Today’s a big day.
Today I am rolling up my sleeves, cracking my knuckles, and drawing a line in the sand.
Today I am Occupying Vancouver.
Wherever you may be in the world today, you should join, too. This is the protest of our generation.
I should note I typically don’t like protests as a vehicle for change. This is not to say that I fundamentally disagree with the tactic — protests have their time and place, sometimes necessary to build revolutionary fever among the dispossessed or disenfranchised and occasionally effective as the final step in a wave of mass discontent. This recently proved the case across various parts of northern Africa and the Middle East in what has become known as the Arab Spring.
Here in North America, however, protests so often carry with them this aura of sanctimonious university students trying to make themselves seem enlightened and/or venting their vicarious rage into thin air. Of course, some protests are more equal than others, but even then there are tons more reasons why I typically shun protests out here in “the West”. Better reasons. Strong reasons. Debatable reasons. Reasons I won’t bother listing here. You and I can put up our dukes on those some other time.
So, yeah… Bezuidenthustra and protests don’t normally make good bedfellows. But the Occupy movement? This is different. I was taken with it from the start. At first I couldn’t put my finger on why, but over the past few weeks I’ve had time to fully digest this instinct to throw my weight behind the cause, even to the point where I considered just abandoning Vancouver and setting up shop on Wall Street.
This protest works for me because this protest works for all of us.
This protest works for me because, at its essence, it’s a movement of the masses at a time where there is no longer anywhere else to go. It is notice to the world that we can only go this far and no further.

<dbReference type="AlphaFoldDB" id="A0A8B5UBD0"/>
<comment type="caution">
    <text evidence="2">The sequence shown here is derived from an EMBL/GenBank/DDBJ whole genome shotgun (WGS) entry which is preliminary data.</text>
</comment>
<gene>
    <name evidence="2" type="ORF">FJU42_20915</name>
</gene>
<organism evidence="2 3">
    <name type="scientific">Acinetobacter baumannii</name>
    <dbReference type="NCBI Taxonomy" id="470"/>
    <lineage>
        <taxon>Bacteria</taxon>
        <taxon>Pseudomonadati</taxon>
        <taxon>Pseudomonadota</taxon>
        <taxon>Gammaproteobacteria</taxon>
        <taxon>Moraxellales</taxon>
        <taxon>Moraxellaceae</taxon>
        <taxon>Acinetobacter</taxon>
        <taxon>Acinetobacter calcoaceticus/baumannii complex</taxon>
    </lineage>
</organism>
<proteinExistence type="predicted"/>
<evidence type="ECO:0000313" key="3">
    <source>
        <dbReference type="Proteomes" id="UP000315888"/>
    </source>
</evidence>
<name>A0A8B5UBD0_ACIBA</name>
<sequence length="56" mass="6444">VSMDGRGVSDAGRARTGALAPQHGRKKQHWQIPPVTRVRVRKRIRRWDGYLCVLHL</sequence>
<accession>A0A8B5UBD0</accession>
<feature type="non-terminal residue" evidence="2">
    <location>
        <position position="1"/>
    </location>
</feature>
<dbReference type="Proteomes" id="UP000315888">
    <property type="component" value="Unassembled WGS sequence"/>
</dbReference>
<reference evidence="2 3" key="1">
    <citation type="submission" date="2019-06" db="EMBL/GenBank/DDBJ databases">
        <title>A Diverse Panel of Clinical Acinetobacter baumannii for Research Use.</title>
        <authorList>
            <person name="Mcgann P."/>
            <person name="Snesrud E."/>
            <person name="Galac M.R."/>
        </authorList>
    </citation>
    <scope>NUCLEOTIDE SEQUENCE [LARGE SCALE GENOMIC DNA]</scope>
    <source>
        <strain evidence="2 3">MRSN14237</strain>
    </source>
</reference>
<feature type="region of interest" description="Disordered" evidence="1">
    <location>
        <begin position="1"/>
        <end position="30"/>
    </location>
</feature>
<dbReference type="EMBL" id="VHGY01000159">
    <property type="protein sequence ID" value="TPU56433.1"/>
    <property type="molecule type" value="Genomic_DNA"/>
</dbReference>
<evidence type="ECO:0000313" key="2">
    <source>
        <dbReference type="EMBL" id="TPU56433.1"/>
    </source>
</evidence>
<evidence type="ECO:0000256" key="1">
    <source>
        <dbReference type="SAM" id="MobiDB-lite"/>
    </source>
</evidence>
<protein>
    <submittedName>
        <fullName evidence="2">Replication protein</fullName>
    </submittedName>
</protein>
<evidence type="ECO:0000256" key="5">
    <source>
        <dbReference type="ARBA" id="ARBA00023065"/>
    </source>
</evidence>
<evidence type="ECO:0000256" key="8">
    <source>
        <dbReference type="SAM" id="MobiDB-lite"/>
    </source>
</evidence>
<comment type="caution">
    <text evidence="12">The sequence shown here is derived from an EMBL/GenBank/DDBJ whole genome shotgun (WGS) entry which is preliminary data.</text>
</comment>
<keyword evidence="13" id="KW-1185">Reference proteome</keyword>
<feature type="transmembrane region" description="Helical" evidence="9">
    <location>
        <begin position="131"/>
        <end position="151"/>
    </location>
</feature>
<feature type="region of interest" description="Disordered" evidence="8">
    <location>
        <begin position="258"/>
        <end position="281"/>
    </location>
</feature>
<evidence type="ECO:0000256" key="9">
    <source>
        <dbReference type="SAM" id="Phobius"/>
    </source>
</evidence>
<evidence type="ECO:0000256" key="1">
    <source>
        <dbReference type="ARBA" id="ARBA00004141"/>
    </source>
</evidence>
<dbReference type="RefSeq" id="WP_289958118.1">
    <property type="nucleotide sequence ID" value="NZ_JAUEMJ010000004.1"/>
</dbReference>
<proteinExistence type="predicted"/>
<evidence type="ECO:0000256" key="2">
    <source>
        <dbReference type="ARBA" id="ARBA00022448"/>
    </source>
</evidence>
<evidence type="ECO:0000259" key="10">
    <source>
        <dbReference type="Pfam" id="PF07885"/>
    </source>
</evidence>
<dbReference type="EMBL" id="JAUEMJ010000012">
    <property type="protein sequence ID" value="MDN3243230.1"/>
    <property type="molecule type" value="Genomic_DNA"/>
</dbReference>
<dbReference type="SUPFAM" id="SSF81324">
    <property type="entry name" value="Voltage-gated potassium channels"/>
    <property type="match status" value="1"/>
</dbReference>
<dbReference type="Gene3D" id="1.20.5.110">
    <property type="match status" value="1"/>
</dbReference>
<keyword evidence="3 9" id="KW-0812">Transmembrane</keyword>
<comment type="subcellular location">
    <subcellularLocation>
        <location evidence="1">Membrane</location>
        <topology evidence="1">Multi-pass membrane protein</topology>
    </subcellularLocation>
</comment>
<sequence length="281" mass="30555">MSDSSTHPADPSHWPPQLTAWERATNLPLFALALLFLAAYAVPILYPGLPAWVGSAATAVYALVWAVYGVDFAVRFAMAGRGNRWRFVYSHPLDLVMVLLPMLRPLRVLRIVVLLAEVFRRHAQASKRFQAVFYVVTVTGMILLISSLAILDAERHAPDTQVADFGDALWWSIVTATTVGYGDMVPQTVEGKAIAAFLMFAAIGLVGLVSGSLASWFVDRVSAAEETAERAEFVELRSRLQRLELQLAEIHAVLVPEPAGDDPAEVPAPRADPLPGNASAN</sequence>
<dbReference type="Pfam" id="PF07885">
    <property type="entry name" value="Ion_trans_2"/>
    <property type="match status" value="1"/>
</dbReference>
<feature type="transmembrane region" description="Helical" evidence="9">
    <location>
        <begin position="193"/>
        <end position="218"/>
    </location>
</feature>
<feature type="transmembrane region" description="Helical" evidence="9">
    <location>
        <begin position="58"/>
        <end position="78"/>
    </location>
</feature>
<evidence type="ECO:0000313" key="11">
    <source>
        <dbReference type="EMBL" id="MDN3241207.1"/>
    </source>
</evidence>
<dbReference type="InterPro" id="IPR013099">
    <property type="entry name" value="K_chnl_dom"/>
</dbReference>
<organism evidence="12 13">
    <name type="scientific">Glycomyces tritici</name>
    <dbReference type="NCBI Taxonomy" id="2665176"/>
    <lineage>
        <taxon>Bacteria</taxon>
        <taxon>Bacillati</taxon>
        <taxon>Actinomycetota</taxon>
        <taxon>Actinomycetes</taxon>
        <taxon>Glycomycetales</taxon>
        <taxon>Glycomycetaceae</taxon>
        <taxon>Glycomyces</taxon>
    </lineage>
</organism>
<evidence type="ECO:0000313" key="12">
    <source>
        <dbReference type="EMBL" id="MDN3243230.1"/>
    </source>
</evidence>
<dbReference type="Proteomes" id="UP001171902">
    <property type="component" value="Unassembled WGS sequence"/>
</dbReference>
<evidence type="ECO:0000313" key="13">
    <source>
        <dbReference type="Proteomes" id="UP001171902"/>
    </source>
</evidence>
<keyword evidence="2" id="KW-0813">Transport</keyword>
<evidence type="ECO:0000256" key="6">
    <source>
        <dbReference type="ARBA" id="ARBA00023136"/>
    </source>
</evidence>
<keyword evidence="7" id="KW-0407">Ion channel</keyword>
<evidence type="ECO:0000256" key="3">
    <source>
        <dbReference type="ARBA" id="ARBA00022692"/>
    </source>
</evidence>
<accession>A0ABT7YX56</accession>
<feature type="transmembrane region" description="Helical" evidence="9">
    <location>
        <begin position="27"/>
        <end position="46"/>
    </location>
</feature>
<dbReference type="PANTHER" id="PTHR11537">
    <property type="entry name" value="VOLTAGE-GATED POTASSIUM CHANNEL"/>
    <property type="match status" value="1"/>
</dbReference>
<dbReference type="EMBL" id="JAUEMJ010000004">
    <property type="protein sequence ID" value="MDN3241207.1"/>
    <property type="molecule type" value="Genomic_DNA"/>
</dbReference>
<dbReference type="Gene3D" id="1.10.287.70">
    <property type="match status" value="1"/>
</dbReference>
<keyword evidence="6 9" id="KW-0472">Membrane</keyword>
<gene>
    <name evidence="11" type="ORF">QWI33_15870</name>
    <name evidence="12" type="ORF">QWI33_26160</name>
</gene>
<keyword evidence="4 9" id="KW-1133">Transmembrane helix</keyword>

It works for me because it is NOT partisan. It works because it is NOT overly academic — complicated or abstracted to the point where it fails to appeal to the common person. It works because it is NOT dependent on privilege for adherence or participation or impact. It works because it is NOT the movement of any one person or thing.
I find it funny that a large part of the criticism of Occupy Wall Street (and beyond) has been that there isn’t a unified message. How can a movement demand change, critics charge, if it doesn’t have a specific message in mind? That’s just it, though. This movement works precisely because it does NOT depend on a single message. It can’t be trapped in logic or reason. It can’t be shanghaied or piggybacked. It is a tidal wave, not a laser beam.
This protest rides on an ocean of human misery. It works because it is an expression of a Zeitgeist, a way for each and every one of us, the collective “we” around the world, to sit down, cross our arms for whatever myriad reasons we may have, and say, “Things are going to hell and now we’ve had enough.”
That’s not to say the Occupy movement is without message. Although there is probably no specific focus, the multiple grievances are fueled by some consistent basic principles, many of them beautifully laid out by Slavoj Zizek in a speech to the protesters on Wall Street. Such grievances and messages have been (and are being) documented across multiple media sources on a continuous basis, so I’m not going to bother rehashing them here. The facts are quite clear, though: in so many ways, we are getting fucked.
In the meantime, many cautious well-wishers are suggesting some sort of distilled rhetoric, and while I don’t generally approve of this approach (as you can probably tell), I do like the following shortlist of demands recently suggested by Matt Taibbi in Rolling Stone, even if most of it is aimed only at the United States:
1. Break up the monopolies. The so-called “Too Big to Fail” financial companies – now sometimes called by the more accurate term “Systemically Dangerous Institutions” – are a direct threat to national security. They are above the law and above market consequence, making them more dangerous and unaccountable than a thousand mafias combined. There are about 20 such firms in America, and they need to be dismantled; a good start would be to repeal the Gramm-Leach-Bliley Act and mandate the separation of insurance companies, investment banks and commercial banks.